# Turbine Work - Can I assume ideal gas?

In summary, Nidum is investigating the feasibility of recovering mechanical work from expanding hot air through a gas turbine. He is using the equation Wrev = s(n-k)(R gas constant)(T1-Pin)*Pout, where Wrev is ideal isentropic work, s the number of stages, n = k = ratio of specific heats, R gas constant, T1 is the inlet temperature, Pin the inlet pressure, Pout the outlet pressure. If you want to verify, you could always determine the compressibility factor of air at the inlet condition and outlet condition and apply those to the formula. Then calculate a percentage difference between what you originally calculated vs. what you calculated when accounting
Hi all,

I need to estimate the mechanical work I can recover from expanding hot air through a gas turbine.

So far I am using the equation below, where Wrev is my ideal isentropic work, s the number of stages, n = k = ratio of specific heats, R gas constant, T1 is the inlet Temperature, Pin the inlet pressure, Pout the outlet pressure.

This equation was derived assuming an ideal gas was used. I would like to know how valid this is when the inlet conditions are T = 600 K and P = 250 bars, and outlet conditions T = 350 K and P = 1 bar.

I am asking because I saw this simplification used in many papers and I want to know what impact that might have on my estimations. I assume an isentropic efficiency between 0.66 and 0.88 and calculated all the work outcomes for the values in this range.

Your inlet conditions and overall pressure ratio are not very plausible - is this a real engineering problem ?

I would imagine the effect of the gas compression would be negligible. Theoretically, air should behave like an ideal gas in this case because it is under high temperatures.

If you want to verify, you could always determine the compressibility factor of air at the inlet condition and outlet condition and apply those to the formula. Then calculate a percentage difference between what you originally calculated vs. what you calculated when accounting for the compressiblity of the gas. You could then determine if the difference is negligible for your application.

Thanks. I suspected it would be okay with high temperatures, but I wasn't sure that the high pressure wouldn't counter act that.

Nidium, I am not sure I used the correct outlet temperature, it is not needed for the equation and I usually work it out separately once I worked out the amount of work to extract. I terms of the pressure ratio being massive, this is because I actually have 2 or 3 stages, represented by s in the equation.

Properties of air over a wide range of pressures and temperatures can be obtained from published data .

Properties of air mixed with combustion products are also available .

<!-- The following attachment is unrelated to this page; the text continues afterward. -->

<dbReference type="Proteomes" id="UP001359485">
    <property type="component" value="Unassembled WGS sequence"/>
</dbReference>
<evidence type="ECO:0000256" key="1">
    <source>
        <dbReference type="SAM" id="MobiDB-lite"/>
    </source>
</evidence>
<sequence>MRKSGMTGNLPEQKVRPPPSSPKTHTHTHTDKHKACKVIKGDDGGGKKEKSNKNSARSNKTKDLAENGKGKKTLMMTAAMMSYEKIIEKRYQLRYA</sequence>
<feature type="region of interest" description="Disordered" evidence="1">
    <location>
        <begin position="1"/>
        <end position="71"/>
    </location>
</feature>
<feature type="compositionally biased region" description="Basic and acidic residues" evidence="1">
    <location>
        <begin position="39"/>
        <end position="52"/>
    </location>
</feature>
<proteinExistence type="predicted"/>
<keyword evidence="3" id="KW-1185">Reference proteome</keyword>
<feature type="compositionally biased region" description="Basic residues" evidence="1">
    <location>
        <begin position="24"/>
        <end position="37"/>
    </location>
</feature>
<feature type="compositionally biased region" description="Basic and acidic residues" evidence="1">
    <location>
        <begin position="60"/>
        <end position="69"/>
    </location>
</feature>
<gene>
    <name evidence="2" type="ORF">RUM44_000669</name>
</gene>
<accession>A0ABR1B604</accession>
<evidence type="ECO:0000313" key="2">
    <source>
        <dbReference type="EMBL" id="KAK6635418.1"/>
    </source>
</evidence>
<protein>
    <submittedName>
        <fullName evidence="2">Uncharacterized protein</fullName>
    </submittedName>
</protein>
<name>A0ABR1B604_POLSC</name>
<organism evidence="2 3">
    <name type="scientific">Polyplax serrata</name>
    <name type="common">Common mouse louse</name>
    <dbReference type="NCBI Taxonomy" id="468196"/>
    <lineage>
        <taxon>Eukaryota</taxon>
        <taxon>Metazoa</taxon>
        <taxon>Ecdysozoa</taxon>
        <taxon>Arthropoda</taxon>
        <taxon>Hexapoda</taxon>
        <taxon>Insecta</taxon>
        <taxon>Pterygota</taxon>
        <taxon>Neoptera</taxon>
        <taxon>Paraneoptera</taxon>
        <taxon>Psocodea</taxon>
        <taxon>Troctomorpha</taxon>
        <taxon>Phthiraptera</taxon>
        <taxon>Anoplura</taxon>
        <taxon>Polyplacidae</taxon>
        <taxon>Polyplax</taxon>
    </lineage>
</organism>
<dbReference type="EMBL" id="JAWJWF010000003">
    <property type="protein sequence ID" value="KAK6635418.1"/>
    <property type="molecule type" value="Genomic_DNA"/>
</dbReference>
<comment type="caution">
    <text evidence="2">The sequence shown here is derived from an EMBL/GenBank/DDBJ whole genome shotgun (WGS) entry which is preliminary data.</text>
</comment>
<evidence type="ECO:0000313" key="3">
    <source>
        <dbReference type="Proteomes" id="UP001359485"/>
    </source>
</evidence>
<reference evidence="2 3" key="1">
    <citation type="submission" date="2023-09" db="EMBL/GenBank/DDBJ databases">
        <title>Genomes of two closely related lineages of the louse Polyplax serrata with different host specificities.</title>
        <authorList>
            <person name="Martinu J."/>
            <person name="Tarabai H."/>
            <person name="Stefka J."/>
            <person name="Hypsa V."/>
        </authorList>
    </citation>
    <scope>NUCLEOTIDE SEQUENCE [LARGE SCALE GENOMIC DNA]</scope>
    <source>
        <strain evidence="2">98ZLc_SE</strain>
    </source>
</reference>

You would need a large number of turbine stages to handle that pressure drop . Certainly many more than 2 or 3 .

The number of stages is a bit academic though because such a turbine would be impractical both for thermodynamic reasons and because of practical difficulties of construction .

You can find large amounts of useful information on this subject from books and websites dealing with gas turbine design .

Thank you Nidum,

Apologies if it sounds a bit academic, I'm not a mechanical or electrical engineer, so I had to start from scratch.

Do you have any example of good starting points to look at maximum inlet pressures of gas turbines ? I am looking at a system where the compression of the gas is decoupled in time, so that might remove some of the limitations ?? I basically consider the combustion chamber + expander part of the turbine.

Pressure ratios for land based power generator gas turbines are typically in the range 10:1 to 20:1 . Some advanced technology jet engines have pressure ratios up to 25:1 .

So turbine inlet pressures are in range 10 bar to 25 bar .

For the energy storage and recovery system that you are exploring it would probably be best to use a pressure at the lower end of this range .

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## 1. Can I assume that the gas in a turbine is an ideal gas?

No, it is not safe to assume that the gas in a turbine is an ideal gas. The properties of real gases can vary significantly from those of ideal gases, especially at high pressures and low temperatures.

## 2. What is the difference between an ideal gas and a real gas?

An ideal gas is a theoretical concept that follows the gas laws exactly, while a real gas takes into account intermolecular forces and has a non-zero volume. Real gases also deviate from ideal gas behavior at high pressures and low temperatures.

## 3. How does the assumption of an ideal gas affect turbine work calculations?

The assumption of an ideal gas can simplify calculations for turbine work, as the ideal gas law can be used to relate pressure, volume, and temperature. However, this assumption may not accurately reflect the behavior of real gases and can lead to errors in calculations.

## 4. Under what conditions can we assume that a gas behaves as an ideal gas in a turbine?

The ideal gas assumption may be valid at low pressures and high temperatures, where the effects of intermolecular forces are negligible. However, it is always best to check the properties of the gas being used to ensure that the ideal gas assumption is appropriate.

## 5. What are some consequences of assuming an ideal gas in turbine work calculations?

Assuming an ideal gas can lead to errors in calculations and may not accurately reflect the performance of the turbine. This can result in incorrect predictions and potentially affect the design and operation of the turbine. It is important to carefully consider the properties of the gas being used and whether the ideal gas assumption is appropriate.

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